by Scot McKnight, Pathos, 8/8/18.
1. Inconsistency between what one teaches and what one does (23:3-4)
2. Desire for prestige and power and congratulation (23:5-12)
3. Abuse of teaching authority through both false teachings and false practices (23:13, 15, 16-22, 23-24, 25-26, 27-28).
4. Overconcern with minutiae and lack of focus on the major issues (23:23-24, 25-26, 27-28): that is, moral myopia.
5. Inconsistency between appearance and practice (23:27-28).
Put together, Jesus accuses the Pharisees for “hypocrisy” because (1) they had abused their teaching authority by teaching false things, (2) not living according to what they taught, and for (3) their desire for power and control. In addition, (4) their teaching was a focus on minor issues to the neglect of major issues.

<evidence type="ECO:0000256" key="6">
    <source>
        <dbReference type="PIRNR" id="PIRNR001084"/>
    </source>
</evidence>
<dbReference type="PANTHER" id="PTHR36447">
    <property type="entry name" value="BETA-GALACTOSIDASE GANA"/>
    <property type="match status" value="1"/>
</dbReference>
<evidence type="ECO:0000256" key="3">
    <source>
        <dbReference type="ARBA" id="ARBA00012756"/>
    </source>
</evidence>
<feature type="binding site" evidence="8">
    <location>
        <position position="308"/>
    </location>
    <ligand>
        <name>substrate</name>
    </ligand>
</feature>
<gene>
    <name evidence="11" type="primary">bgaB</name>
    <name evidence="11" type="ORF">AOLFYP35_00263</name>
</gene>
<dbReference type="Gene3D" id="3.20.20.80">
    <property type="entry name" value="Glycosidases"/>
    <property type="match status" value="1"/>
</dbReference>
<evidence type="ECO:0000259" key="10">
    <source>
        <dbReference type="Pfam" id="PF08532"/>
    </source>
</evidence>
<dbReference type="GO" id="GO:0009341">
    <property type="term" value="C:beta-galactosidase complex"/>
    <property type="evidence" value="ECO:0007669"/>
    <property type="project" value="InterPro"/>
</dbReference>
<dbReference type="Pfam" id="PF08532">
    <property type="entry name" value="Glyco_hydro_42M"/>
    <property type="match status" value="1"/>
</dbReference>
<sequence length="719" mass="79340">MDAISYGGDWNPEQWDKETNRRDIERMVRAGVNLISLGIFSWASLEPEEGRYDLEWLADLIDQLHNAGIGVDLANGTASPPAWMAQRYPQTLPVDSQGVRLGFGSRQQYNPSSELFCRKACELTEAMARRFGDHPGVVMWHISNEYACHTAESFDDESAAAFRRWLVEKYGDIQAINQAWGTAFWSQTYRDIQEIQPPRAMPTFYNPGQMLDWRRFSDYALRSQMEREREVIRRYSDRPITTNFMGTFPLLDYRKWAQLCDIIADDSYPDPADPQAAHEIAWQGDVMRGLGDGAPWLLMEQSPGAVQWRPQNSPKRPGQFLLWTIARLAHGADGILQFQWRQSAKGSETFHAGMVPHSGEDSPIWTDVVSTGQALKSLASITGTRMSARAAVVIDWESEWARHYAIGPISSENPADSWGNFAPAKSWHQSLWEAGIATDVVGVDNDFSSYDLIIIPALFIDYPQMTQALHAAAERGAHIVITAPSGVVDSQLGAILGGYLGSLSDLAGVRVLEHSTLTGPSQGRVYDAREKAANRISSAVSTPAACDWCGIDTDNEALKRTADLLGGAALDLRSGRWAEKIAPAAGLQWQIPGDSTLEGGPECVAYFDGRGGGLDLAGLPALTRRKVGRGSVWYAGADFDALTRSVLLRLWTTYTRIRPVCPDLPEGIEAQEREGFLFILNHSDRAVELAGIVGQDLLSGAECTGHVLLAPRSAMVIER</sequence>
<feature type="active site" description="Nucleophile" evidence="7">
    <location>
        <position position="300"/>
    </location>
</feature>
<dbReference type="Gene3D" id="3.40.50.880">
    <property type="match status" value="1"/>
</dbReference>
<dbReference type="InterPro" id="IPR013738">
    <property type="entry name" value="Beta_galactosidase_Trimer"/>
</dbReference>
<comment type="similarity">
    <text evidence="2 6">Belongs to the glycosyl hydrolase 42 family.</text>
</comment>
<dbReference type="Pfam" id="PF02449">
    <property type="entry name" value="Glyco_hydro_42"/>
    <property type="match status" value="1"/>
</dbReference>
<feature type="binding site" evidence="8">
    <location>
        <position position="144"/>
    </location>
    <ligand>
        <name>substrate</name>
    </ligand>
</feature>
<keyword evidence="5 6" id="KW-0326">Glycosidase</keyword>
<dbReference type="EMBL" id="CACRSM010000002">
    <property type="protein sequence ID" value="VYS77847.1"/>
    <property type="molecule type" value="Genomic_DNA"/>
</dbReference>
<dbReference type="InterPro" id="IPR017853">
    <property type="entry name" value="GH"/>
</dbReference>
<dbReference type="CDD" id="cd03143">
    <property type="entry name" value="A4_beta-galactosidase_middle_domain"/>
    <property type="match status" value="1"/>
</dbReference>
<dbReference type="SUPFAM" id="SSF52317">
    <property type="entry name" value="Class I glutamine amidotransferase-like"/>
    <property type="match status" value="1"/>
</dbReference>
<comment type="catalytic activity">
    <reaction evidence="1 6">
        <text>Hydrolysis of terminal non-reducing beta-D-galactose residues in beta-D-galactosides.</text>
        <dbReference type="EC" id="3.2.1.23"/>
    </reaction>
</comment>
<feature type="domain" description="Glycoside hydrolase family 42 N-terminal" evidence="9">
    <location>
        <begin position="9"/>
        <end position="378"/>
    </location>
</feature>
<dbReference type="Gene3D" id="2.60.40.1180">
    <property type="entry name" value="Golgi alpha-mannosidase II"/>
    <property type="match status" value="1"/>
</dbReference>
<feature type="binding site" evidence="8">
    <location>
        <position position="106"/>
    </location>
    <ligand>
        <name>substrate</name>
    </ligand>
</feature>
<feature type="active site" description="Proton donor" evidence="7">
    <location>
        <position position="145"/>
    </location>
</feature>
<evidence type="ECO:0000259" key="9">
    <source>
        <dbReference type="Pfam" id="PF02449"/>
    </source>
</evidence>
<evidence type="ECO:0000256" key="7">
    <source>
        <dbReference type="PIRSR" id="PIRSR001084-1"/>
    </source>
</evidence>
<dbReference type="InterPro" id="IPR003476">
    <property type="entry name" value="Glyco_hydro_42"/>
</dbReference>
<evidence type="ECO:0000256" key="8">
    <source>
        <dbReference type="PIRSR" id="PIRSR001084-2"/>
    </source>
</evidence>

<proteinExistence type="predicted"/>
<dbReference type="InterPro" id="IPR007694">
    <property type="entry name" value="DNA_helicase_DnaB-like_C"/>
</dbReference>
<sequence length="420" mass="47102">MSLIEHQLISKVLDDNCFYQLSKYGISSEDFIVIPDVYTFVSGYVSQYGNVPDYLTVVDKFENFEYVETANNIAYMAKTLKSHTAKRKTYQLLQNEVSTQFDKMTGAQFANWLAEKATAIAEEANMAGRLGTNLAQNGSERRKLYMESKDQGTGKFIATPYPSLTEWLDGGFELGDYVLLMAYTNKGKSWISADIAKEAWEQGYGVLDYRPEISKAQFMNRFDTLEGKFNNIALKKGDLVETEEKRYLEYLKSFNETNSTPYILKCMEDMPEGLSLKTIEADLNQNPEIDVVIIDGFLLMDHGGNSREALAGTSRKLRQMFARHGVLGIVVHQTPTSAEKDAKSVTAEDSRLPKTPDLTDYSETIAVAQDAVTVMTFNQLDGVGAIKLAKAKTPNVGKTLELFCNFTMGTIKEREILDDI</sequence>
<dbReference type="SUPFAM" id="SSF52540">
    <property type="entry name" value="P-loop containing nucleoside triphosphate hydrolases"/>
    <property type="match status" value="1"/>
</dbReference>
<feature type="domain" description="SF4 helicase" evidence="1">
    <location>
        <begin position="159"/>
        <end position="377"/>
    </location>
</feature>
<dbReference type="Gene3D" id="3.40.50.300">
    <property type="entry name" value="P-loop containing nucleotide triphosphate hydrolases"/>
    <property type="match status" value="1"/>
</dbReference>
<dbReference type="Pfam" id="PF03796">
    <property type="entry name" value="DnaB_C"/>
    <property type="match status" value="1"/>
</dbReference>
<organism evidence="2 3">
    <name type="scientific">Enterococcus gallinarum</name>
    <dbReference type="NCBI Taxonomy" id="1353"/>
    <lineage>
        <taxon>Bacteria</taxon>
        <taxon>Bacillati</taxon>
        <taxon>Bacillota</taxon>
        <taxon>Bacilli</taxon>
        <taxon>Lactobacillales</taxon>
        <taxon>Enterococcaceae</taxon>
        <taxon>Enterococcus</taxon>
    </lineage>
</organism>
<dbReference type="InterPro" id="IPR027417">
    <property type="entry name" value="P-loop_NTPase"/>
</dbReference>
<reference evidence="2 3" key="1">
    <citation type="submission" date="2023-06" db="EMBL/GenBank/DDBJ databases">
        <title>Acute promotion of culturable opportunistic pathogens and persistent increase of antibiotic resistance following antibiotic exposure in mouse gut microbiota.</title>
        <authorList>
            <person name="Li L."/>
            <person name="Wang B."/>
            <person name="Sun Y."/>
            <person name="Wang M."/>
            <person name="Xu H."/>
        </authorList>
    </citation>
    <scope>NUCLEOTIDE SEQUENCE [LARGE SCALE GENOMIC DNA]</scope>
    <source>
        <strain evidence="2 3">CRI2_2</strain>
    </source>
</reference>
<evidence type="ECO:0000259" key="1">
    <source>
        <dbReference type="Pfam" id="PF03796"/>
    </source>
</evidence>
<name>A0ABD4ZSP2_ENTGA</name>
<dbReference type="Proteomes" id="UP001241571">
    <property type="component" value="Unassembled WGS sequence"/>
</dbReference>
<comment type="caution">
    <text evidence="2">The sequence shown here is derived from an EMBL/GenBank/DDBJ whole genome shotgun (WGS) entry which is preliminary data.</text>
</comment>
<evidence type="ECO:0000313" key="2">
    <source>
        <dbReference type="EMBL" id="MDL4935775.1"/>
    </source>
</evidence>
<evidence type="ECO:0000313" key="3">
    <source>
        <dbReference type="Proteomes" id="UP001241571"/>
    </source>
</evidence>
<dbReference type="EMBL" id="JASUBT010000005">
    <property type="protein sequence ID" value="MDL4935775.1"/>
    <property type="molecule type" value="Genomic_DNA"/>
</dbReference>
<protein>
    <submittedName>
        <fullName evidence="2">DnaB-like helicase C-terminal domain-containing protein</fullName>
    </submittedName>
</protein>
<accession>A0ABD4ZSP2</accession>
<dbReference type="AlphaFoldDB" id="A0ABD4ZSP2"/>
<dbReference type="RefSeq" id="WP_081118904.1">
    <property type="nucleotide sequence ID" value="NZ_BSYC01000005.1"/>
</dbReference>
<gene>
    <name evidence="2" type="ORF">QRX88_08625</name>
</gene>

They flattened the Torah into a listing of God’s will while Jesus saw love of God and love of others as the center of that Torah. If the Pharisees saw love as one of the commandments, however important, Jesus saw love as central and everything as expressive of that love. This reorients all of the Torah, all of teaching, and therefore all of praxis.
To be “hypocrite” is to be a false teacher who leads both self and others astray from the will of God. The term should not be limited to “contradiction between appearance and reality” (the classic definition of hypocrisy)…